Continuing my series on needless words and tighter writing, we have part II. Feel free to review Part I here. As ever, I suggest grabbing your manuscript and applying what you've learned while it's fresh in your mind. Make it stick!
THAT and THERE:
The word "that" has three functions. It's used as a demonstrative pronoun, to introduce a restrictive clause, and as a complimentizer.
A demonstrative pronoun acts as a noun or pronoun. It is often acting as the subject. You need these "thats."
That won't let you down. If fact, that will outlive the other.
Hey, I wrote that!
That he didn't try was the problem.
A restrictive clause limits or specifies the identity of the subject in some fashion. You need the "thats" that introduce one of these clauses.
The apple that didn't have mold fell to the ground. (Not that apple but that apple.)
That car that sped across the grass, didn't you see it? (Not the car on the street, the one on the grass.)
Those are the ones that can stay. So which ones go? The "thats" that are meant to compliment. The majority of them will be empty in purpose.
that he was an untrustworthy man.
It was apparent
that I was late.
that this makes sense.
When was it
that you were going to come over?
Sometimes, however, a complimentizer is needed for cadence or respite and you just can't let it go. If you find one that could go but you're reluctant to delete it for some reason, say your sentence out loud to see if you're using it as a sort of pause. If so, it should probably stay as a stylistic choice. Just make sure the sentence really needs it!
The word "there," as you know, refers to a place (concrete or abstract). Most "theres" are okay and needed but oftentimes a sentence with "there" could be strengthened/tightened. Particularly, I see a lot of writers use the word "there" to reemphasize location when it's not needed.
There was nothing there. Change to: Nothing was there.
there on the bed and cried.
there on the locker, afraid to go to class.
He came out
of there and faced me. (Either delete or use a concrete noun in a case like this.)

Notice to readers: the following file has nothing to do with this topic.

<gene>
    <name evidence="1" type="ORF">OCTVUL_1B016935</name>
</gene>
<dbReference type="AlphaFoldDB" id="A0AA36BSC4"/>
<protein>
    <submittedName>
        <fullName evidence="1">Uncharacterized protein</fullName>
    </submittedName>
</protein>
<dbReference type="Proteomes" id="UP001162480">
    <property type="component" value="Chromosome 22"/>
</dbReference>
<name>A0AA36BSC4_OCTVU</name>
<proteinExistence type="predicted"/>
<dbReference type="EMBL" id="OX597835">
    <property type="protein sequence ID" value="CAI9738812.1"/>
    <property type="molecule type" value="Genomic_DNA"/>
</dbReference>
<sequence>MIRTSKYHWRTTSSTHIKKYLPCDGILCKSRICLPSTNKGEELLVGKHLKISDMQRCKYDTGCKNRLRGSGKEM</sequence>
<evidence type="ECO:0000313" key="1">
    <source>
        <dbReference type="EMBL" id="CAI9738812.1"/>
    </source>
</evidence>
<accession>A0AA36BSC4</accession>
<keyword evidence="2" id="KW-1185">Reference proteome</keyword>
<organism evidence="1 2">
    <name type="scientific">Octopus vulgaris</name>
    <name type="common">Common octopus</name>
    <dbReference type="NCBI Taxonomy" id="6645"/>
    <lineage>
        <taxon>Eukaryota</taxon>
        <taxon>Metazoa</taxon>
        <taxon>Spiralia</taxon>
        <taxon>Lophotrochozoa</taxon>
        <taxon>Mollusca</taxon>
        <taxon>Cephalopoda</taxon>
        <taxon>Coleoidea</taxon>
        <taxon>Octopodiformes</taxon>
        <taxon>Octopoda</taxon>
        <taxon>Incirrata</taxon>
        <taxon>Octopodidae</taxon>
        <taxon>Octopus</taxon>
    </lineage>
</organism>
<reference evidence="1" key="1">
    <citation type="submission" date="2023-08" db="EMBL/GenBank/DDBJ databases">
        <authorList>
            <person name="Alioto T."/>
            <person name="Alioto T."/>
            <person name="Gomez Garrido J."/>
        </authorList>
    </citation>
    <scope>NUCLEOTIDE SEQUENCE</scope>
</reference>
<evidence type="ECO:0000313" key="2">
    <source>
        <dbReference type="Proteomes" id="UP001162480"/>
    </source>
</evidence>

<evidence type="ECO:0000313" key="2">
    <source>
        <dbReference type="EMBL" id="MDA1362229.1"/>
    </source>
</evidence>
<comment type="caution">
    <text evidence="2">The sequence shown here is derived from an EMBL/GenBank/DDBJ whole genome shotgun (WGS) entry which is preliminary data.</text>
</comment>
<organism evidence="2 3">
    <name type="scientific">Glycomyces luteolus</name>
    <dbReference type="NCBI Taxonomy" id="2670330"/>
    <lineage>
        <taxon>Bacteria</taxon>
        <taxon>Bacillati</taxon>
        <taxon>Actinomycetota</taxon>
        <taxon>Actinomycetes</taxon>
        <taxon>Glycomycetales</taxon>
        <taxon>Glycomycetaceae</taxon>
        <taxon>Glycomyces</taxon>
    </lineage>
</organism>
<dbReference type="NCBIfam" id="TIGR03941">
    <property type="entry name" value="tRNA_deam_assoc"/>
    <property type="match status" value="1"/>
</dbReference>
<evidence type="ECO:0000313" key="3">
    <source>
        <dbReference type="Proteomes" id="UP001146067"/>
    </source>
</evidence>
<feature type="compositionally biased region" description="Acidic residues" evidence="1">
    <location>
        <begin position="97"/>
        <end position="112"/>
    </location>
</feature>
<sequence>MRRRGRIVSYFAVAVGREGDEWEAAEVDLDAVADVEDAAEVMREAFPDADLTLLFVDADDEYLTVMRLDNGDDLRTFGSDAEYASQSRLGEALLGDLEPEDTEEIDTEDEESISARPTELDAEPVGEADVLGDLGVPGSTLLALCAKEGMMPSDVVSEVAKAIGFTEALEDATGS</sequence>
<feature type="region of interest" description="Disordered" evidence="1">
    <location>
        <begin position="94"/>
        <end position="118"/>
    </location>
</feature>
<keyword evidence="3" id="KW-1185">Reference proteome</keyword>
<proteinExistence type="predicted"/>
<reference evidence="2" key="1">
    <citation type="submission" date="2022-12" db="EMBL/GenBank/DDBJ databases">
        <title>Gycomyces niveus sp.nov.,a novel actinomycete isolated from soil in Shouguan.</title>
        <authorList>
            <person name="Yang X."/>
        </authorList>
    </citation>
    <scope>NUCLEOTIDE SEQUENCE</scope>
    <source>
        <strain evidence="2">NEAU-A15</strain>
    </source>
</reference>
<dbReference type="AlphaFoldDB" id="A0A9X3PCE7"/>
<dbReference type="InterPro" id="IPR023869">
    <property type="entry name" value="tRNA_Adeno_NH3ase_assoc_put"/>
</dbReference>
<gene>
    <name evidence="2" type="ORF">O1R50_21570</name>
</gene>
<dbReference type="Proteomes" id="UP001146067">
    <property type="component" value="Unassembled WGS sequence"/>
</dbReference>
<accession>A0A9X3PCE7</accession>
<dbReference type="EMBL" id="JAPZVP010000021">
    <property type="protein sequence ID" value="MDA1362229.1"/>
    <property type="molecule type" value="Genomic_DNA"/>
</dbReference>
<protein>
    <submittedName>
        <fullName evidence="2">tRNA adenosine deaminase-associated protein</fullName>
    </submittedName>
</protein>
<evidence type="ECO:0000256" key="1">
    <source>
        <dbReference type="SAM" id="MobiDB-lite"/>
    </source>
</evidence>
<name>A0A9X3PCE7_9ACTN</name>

While you're examining your "theres" make sure you're using them in concrete ways. Should it be "there"? or should you be giving "there" a name? Do you even need to reference location again?
An example of tightening and revision using "there:"
My house was like a circus, loud and animated. Then there was Grandma's house, such a quiet, peaceful place. I loved visiting there.
My house was like a circus, loud and animated while Grandma's house was a quiet, peaceful place. I loved visiting.
My house was like a circus, loud and animated, but Grandma's house was quiet and peaceful. I loved it.
ETC. There are many ways to rewrite it; the point is that I didn't need either "there" from the original sentence. Though, the first could stay if you wanted the emphasis and conversational tone. I'd definitely launch the second. Again, it comes down to examining what you want/need versus what came out when the words were flowing.
So, for both That and There, I recommend hitting Crtl F, doing a search for each, and examining all your uses. If you find an empty "that," delete! If you find a "there" that (extra points if you can tell me what "that" I just used) makes location redundant, delete!
As before, please leave your examples, smarts, and thoughts in the comments (and correct me if I'm wrong on anything)!